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Pregnancy Series

Up to 30 weeks
Your baby is now so big that when your doctor gives you an abdominal examination, they can assess his position. This is the last month he can turn a somersault.

Your baby’s progress
Great changes take place in the nervous system this month. The brain grows larger and the brain cells and nerve circuits are all fully linked and active. In addition, a protective fatty sheath begins to form around the nerve fibres, just as a similar sheath formed earlier around the spinal cord. This fatty sheath will continue to develop until early adulthood. As a result, nerve impulses can travel faster and your baby becomes capable of increasingly complex learning and movement.

Your baby prepares himself for birth. (If the baby were to be born prematurely at this stage, he would have an excellent chance of survival. Even though such a baby may have some breathing problems and difficulty in keeping himself warm, modern special care facilities should help him thrive.)

Some fat is beginning to appear underneath the skin, which smoothes out, loses its wrinkles and becomes more rounded. His coat of hairy lanugo membranes that sealed and protected the eyes during the baby’s growth will by the beginning of this month have fulfilled their function as the eyes are now fully formed and his eyelids have separated and allowed his eyes to open. He continues to develop his swallowing and sucking skills.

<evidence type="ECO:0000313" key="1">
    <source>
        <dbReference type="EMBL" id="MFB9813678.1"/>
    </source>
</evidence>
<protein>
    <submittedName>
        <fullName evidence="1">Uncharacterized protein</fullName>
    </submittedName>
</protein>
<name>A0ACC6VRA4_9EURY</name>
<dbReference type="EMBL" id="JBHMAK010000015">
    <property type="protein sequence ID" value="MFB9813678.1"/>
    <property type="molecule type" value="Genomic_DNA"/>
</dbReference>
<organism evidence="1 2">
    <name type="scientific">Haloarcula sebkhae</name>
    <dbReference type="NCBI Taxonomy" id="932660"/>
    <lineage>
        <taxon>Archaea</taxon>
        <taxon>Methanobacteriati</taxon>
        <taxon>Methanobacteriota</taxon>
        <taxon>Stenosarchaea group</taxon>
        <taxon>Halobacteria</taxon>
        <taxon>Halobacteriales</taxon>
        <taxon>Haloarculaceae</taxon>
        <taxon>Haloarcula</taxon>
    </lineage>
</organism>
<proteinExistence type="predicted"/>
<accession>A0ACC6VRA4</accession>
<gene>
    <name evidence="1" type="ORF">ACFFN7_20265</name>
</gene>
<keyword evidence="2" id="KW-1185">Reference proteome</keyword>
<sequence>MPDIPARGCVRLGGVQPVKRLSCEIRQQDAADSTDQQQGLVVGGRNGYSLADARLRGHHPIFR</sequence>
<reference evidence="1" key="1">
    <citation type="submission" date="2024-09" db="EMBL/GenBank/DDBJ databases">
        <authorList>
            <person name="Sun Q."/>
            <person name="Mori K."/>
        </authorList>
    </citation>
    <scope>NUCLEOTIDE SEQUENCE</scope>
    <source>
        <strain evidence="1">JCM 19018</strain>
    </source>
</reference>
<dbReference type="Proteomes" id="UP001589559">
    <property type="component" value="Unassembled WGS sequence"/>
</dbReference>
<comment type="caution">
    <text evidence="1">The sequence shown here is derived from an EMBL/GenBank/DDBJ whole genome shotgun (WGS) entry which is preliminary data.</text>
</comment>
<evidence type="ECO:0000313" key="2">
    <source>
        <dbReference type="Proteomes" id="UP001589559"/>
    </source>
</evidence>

The baby’s breathing
The baby has now fully developed mature breathing rhythm and the air sacs in his lungs start to prepare for the first breath that the baby will take outside the uterus.

The baby’s movements
Over the course of this month, the baby will find it has less room to move about in and will gradually give up moving around so much. The baby will wriggle uncomfortably if you have your body in a position that doesn’t suit it.

During the weeks of “gymnastic practice”, the baby has done more than just increase its muscle tone – the baby has developed the ability to orientate itself in space. It will probably continue to lie in your uterus with its head upward during this month, although if the baby is maturing very fast, it may turn upside down and settle into place for delivery rather earlier than usual. This is more common in first born babies.

Baby’s vital statistics
By the end of this month the crown to rump length will be 28cm (11inch) and the weight about 1.5 kg (3lb).


This is the end of your second trimester. You may start to feel tired and knowing that your baby just needs to mature, you may now begin to anticipate thebirth.

This sweet, watery fluid, less rich than breast milk and easier to digest will probably have formed in your breasts. It will provide your baby with his first meals before your milk comes through.

Your growing baby will now be pressing against your bladder, causing you to pass urine more frequently.

Sleeping problems
Very few positions will be comfortable if you are very big. Lying on your side with one knee on your chest and the other stretched out will probably be most comfortable.

Low back pain
Owing to an alteration of your centre of gravity caused by the enlarged uterus plus the slight loosening of the pelvic joints, you may experience backache. Wearing low-healed shoes and sitting with a straight back on a hard chair or the floor will help. Avoid lifting if you can.


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